This year they tell us, yes, that we're really gonna have a real, live, and in-person Jazz Fest—the New Orleans Jazz and Heritage Festival 2022. Come one, come all, we're having a fest to beat all festivals. Let the tents go up. "Let there be dancing in the streets, drinking in the saloons, and necking in the parlor" (Groucho Marx).
And you, yes you, the not-from-here folk, will walk into the Jazz Fest like you are walking onto a yacht. You've traveled miles, paid a premium, and you're here to take it in, to absorb. You deserve this. You're saucy, you're sassy, and you're sexy. We smile.
You're impressed that all this can go on in one place. You rock it up, rip it up, shake it up, and ball it up. You get some fun, sun, mud, food, festivities, and maybe some flirting. You feel fulfilled—full; filled. And then you are outside the gates and lo, the party's still going on. We go on smiling. Who are we? We live here.
We don't get here early and stay late; we're here 24/7. Like I told you, we live here. When you go back home and wish you could stay, we do. We're the folks on the porches sipping a cold one, watching you dance your way back to where you stay and are seen smiling—still smiling. We're the guys who wouldn't live anywhere else. This is our spot. Now is our time.
We look forward to Jazz Fest all year, every year. We buy our tickets early, receive residential parking passes, and get the local's discount on Thursdays. We bitch about the parking, guard our driveways, and wait in longer-than-average lines at the grocers, restaurants, and public transportation for you to enjoy for a spell what we have full time. We even pick up the trash you leave, sell you a little something extra on the road, and think y'all are cute as bugs.
We queue up next to you, behind you, with nothing but a small bag and a water bottle; too much baggage is counterproductive, I say. We're on a budget. We only carry the cash we intend on spending (hell, no credit cards). We already have our posters, apparel, and souvenirs from years' past. If we want something else (from this year), we'll bring extra money tomorrow and get it.
I'm a hiccup away from the action. I'm fortunate enough to stay mid-way between Liuzza's by the Track and the Fair Grounds itself. I've been in this neighborhood for over a dozen years. I have seen people come and go. I know the merchants, minors, mutts, and miscreants. During Jazz Fest, I go the whole nine yards, as well as the entire eight days. My friends come by and we stoop, there's a brass band right outside our front gate, and we're on a first name basis with the policeman directing traffic. It doesn't get much better than this.
We're also those folks taking tickets, slinging beer, directing traffic, and emptying the cans of used styrofoam containers (to go into our landfill) that once held your stuff from food and drink booths. We're here at the first aid station, console your lost kids, and set up and break down this whole affair, so that all you have to do is come and enjoy.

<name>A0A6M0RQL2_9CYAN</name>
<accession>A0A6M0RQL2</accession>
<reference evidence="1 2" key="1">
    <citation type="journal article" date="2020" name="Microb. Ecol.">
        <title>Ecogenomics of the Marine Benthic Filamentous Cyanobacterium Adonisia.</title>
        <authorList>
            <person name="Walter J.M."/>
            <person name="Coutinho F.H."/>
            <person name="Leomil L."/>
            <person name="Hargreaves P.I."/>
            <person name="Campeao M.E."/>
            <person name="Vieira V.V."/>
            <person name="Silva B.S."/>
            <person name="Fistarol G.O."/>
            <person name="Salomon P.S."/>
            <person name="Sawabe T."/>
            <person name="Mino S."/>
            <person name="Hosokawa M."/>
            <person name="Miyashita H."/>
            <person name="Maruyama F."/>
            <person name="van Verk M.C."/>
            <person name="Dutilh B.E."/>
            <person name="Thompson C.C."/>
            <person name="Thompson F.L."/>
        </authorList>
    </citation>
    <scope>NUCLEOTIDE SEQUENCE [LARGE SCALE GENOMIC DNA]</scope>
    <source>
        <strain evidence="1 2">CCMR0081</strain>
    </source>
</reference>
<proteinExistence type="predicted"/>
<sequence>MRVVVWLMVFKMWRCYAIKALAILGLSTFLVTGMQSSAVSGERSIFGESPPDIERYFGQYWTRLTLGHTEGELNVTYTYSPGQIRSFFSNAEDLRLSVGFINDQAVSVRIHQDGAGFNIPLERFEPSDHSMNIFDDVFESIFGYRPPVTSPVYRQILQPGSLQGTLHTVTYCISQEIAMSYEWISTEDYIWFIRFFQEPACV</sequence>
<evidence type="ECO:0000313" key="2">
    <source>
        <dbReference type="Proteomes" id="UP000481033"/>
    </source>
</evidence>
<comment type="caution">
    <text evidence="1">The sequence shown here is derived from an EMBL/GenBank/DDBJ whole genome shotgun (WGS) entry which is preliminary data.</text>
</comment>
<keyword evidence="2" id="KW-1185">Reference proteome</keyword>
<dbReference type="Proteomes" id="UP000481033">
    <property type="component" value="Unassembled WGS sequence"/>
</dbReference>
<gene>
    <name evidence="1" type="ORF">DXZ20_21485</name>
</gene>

On the whole, this is a pretty quiet neighborhood the rest of the year with friendly feral felines, a variety of birds, bees, beers, bubbas and broads, the young, the not so young, and the very young. We have cook outs, second lines, crawfish boils, street festivals, get our kids off to school, and our breadwinners off to bring home the bacon, you know, like people. We walk our dogs and pick up their poop just like you.
Only we may have a little more pep in our step, glide in our stride, and a little extra gut in our strut. We smile a little easier, nod to strangers and neighbors alike. We're not shy about talking to each other or you. There are no strangers here, only us strange folks that go about our lives and look forward to that time of year when we see the tents going up and the sounds of setting up that is music to our ears.
Of course, no bed of roses is complete without the thorns, and by no means is this utopia, but we get along and look out for each other. You know, like neighbors. We celebrate each new addition to families (especially critters) and mourn our losses. We gossip, fret, complain, and console. We shop locally, go to fish fry's at the church, and walk up to the bayou to chill on fine Southern weather days.
We're also the ones who feel it the most when they threaten to, and then do, cancel Jazz Fest, which they did three times in the last two years. What did we do? Well, we held Festing in Place celebrations. We decorated our houses; the radio re-broadcast old Fest shows for us on the days that would have been the live performances. We had a Jazz Fest-in-exile and we smiled.
Am I looking forward to it? Did I buy my tickets in February? Am I planning my food forays? Is a bear Catholic and does the Pope…? Care will be left at the gate, my phone will be left at home, time will be suspended, and I will live in and for the moment. Do I know who I'm going to see? Yes. I'm going to see you having the time of your life as I watch who you're watching. I'll be objectively and subjectively having the time of my life. See you there.
That Weird Smiling Guy.